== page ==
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Victory over Hardship as Illustrated in Alice Walker’s Book, The Color Purple

Alice Walker, most famous for her novel The Color Purple, is the first African- American woman to win a Pulitzer Prize for fiction (Alice (Malsenior) Walker). As well as writing bestselling books, Walker is a staunch defender of human rights, racial equality, and respecting all forms of life. Her written work and political activism have made Alice Walker’s writing famous among females and African-Americans alike. Her characters are revolutionary because Walker depicts them so different than other authors of similar subject matter have. Instead of writing about broken souls and lost causes because of an unfair and racist society, Walker writes uplifting, hopeful stories and, in the case of The Color Purple, shows characters who triumph in the face of adversity. Many powerful themes such as the dominance of men, the underestimated power of women, and sexism in relation to racism appear throughout her work and have caused her to be known as one of the most powerful female authors in history.

Unlike many female African-American children growing up in Walker’s time, her family thought it very important that she seek a college education. Born in Eatonton, Georgia, Walker was the daughter of a sharecropper, a profession which many of her fictional characters also share. As one of eight children, Walker was very poor in her early life. When she was eight years old, Walker suffered a rather serious injury due to an air gun accident. Unable to obtain a car due to severe poverty, her parents could not bring her to the hospital until much later, when it was too late to salvage sight in the injured eye or prevent the noticeable scar from appearing on her face. Her self consciousness and partial blindness forced her withdraw and become a reserved child, unknowingly aiding her future career by becoming a “meticulous observer of human relationships and interaction” (Alice Walker). She began writing poetry and short stories to cope with the loneliness.

In her twenties, after receiving a scholarship, Walker got involved in the Civil Rights movement at Spelman College and Sarah Lawrence College. While boarding the bus on the way to Atlanta, a white woman complained to the bus driver because Walker was sitting in the front of the bus. After being forced to move to the back of the bus, she realized she “would never have the luxury of only writing poetry,” but she needed to also “be politically active in order to achieve enough freedom to write at all” (Alice Walker Biography).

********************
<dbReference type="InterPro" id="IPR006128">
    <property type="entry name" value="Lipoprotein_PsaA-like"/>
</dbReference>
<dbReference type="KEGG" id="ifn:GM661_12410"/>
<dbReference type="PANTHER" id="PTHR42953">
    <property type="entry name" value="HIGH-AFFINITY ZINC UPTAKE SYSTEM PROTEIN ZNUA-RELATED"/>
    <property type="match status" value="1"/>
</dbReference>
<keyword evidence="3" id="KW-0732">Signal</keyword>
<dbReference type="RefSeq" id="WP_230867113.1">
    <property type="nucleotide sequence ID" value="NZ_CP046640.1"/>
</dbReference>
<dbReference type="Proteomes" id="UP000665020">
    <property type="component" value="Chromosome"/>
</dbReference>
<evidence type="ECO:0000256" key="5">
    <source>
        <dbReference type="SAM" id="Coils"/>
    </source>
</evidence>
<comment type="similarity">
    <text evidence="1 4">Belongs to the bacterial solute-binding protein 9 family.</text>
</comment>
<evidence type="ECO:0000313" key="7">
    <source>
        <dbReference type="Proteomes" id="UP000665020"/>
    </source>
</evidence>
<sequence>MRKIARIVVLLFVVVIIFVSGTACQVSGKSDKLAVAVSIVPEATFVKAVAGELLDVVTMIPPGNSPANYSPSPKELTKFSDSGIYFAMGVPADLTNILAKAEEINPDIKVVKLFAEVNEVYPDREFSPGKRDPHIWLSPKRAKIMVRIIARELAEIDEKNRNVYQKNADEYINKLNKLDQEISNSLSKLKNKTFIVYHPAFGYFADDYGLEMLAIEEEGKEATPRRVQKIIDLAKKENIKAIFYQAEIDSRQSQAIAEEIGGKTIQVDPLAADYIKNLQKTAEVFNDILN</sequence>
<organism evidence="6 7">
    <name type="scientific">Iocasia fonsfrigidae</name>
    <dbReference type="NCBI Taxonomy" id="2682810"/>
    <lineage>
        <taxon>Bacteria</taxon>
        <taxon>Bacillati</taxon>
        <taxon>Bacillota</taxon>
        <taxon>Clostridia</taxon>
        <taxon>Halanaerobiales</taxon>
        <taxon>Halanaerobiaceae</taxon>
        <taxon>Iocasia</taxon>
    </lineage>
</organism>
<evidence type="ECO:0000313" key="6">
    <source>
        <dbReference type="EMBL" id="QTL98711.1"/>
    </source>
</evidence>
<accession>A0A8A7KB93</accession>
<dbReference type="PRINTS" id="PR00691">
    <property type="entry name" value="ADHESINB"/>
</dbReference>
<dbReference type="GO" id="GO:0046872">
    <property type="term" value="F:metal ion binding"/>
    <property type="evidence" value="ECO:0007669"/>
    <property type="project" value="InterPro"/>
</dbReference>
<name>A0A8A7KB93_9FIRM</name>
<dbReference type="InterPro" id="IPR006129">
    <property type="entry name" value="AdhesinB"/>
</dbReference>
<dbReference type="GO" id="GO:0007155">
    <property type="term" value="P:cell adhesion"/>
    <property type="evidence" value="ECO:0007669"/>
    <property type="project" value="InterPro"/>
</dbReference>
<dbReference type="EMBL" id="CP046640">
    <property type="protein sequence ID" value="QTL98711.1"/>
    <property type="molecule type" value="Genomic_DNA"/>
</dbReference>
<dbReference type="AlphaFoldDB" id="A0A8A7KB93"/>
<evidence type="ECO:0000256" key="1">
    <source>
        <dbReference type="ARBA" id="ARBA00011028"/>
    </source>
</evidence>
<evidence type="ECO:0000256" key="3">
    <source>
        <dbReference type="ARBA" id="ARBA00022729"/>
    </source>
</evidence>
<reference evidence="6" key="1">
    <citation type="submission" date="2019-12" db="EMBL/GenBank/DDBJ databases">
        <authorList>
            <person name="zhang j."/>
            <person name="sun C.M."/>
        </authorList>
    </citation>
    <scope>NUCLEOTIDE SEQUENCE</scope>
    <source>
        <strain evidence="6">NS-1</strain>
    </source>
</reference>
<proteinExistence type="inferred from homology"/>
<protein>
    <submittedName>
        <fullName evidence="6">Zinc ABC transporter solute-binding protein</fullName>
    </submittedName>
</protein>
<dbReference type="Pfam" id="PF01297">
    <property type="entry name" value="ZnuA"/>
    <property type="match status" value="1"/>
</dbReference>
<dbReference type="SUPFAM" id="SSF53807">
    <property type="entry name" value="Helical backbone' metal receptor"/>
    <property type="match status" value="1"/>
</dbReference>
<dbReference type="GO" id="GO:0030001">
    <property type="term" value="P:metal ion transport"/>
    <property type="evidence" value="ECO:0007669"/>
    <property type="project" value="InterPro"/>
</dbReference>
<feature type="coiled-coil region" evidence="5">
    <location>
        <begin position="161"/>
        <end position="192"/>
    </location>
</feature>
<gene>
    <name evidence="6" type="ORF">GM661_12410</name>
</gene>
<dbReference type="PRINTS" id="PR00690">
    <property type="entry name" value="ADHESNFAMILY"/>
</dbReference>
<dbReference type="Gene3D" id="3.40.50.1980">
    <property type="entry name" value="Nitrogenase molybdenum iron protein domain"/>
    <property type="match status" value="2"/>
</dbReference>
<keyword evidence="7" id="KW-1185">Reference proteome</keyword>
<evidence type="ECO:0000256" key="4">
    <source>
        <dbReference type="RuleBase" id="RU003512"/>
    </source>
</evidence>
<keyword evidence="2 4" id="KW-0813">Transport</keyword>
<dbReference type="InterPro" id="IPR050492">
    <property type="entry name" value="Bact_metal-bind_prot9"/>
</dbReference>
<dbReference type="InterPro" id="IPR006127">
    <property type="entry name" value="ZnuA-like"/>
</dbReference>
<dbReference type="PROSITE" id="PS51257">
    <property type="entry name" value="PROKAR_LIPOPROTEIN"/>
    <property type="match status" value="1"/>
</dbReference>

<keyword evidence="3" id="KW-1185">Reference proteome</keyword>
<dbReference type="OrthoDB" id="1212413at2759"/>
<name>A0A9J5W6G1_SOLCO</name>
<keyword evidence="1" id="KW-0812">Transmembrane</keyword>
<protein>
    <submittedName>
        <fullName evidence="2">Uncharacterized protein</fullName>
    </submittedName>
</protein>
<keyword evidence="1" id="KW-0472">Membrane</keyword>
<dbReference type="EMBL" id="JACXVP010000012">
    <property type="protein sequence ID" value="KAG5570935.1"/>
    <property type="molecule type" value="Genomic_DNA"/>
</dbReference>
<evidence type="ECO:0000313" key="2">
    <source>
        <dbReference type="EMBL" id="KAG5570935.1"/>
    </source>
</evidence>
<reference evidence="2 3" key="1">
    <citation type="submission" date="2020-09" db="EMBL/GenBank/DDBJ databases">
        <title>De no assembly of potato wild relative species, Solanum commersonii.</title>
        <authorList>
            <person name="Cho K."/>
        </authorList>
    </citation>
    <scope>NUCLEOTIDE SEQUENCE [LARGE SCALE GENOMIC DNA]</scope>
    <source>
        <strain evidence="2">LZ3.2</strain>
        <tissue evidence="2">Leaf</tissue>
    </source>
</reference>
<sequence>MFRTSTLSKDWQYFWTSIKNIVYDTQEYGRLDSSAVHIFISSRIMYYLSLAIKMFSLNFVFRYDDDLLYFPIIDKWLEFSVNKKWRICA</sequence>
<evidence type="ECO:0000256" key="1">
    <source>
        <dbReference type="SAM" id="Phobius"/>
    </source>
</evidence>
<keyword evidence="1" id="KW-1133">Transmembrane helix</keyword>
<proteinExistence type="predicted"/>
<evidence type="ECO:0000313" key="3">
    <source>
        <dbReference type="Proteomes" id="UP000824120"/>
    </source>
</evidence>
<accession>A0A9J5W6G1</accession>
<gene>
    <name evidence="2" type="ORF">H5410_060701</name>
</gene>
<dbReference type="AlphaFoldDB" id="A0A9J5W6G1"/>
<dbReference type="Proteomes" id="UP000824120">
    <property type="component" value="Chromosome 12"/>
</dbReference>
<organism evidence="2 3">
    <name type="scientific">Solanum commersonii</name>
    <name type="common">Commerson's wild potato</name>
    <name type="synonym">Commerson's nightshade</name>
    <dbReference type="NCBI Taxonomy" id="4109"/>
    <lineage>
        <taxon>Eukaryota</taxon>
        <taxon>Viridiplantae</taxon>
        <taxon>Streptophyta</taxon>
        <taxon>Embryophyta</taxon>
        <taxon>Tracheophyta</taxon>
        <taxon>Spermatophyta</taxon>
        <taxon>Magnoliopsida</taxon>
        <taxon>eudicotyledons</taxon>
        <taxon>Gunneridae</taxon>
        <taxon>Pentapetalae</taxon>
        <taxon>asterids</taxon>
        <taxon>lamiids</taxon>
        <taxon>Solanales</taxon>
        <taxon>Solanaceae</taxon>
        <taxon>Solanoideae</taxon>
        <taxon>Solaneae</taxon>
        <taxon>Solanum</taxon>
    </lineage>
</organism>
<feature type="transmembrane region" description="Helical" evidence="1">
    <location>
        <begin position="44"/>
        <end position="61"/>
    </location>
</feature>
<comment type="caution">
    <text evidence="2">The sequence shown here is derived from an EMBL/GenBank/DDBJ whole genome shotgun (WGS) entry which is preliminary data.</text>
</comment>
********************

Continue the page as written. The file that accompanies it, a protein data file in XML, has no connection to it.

Much of Walker’s early life issues and her experiences with civil rights movements materialize in the personalities and struggles of her characters. She writes about strong and independent characters who are vulnerable nonetheless, often touching on a central theme of “a quest for freedom” (Voices of Power: African-American Women). Her works depict emotional, physical, and psychological torment that devastated many women and people of color in the past. In the well known poem “Be Nobody’s Darling” she writes, “But be nobody’s darling;

Be an outcast,” encouraging her readers to not be purely defined by who their husband happens to be, but to live their own lives.

Her work is also incredibly revolutionary because she was one of the first women to focus mainly on colored women’s struggles. She practically ignored the traditional views of feminism as liberating upper class white women from the kitchen and instead coined the term “Womanism,” specifically supporting women of color (Feminist/ Womanist Aesthetics and the Quest for Selfhood in the Black American Novel. A Special Reference to Alice Walker’s The Color Purple and Zora Neal Hurston’s Their Eyes Were Watching God, 13). Walker believed there was not enough literature supporting the average black woman and wrote many novels and poems about this, exploring topics such as race in relation to marriage, sexual power, and violence towards women. This subject matter resonated in many readers who seemed to have little in common, but were reassured that the discrimination they were faced with was not a personal issue, but a societal one.

Through her most well known work, The Color Purple, Walker expands on the problem of racial strife, and rape. The story follows a young, poor, black girl lacking an education held down by an abusive father. Throughout the novel, the girl, Celie, gradually realizes her worth and learns to love herself and others. Touching on so many controversial issues and exploring the idea of a character who overcomes such adversity while still managing to be strong, independent, and driven made The Color Purple a revolutionary and empowering novel. The Color Purple assures the reader that “these women may be uneducated and unappreciated, they may be abused, but they survive and they affirm themselves” (Alice (Malsenior) Walker).

Lines such as “I loves Harpo, she say. God knows I do. But I’ll kill him dead before I let him beat me” (Walker, 113), are the reasons why Alice Walker’s writing had such an immediate popularity with women and African Americans around the globe. Walker educates her readers on oppression while also inspiring them to embrace womanism along with feminism. Walker’s stories continue to encourage women to be brave and powerful while allowing themselves to admit their weaknesses.

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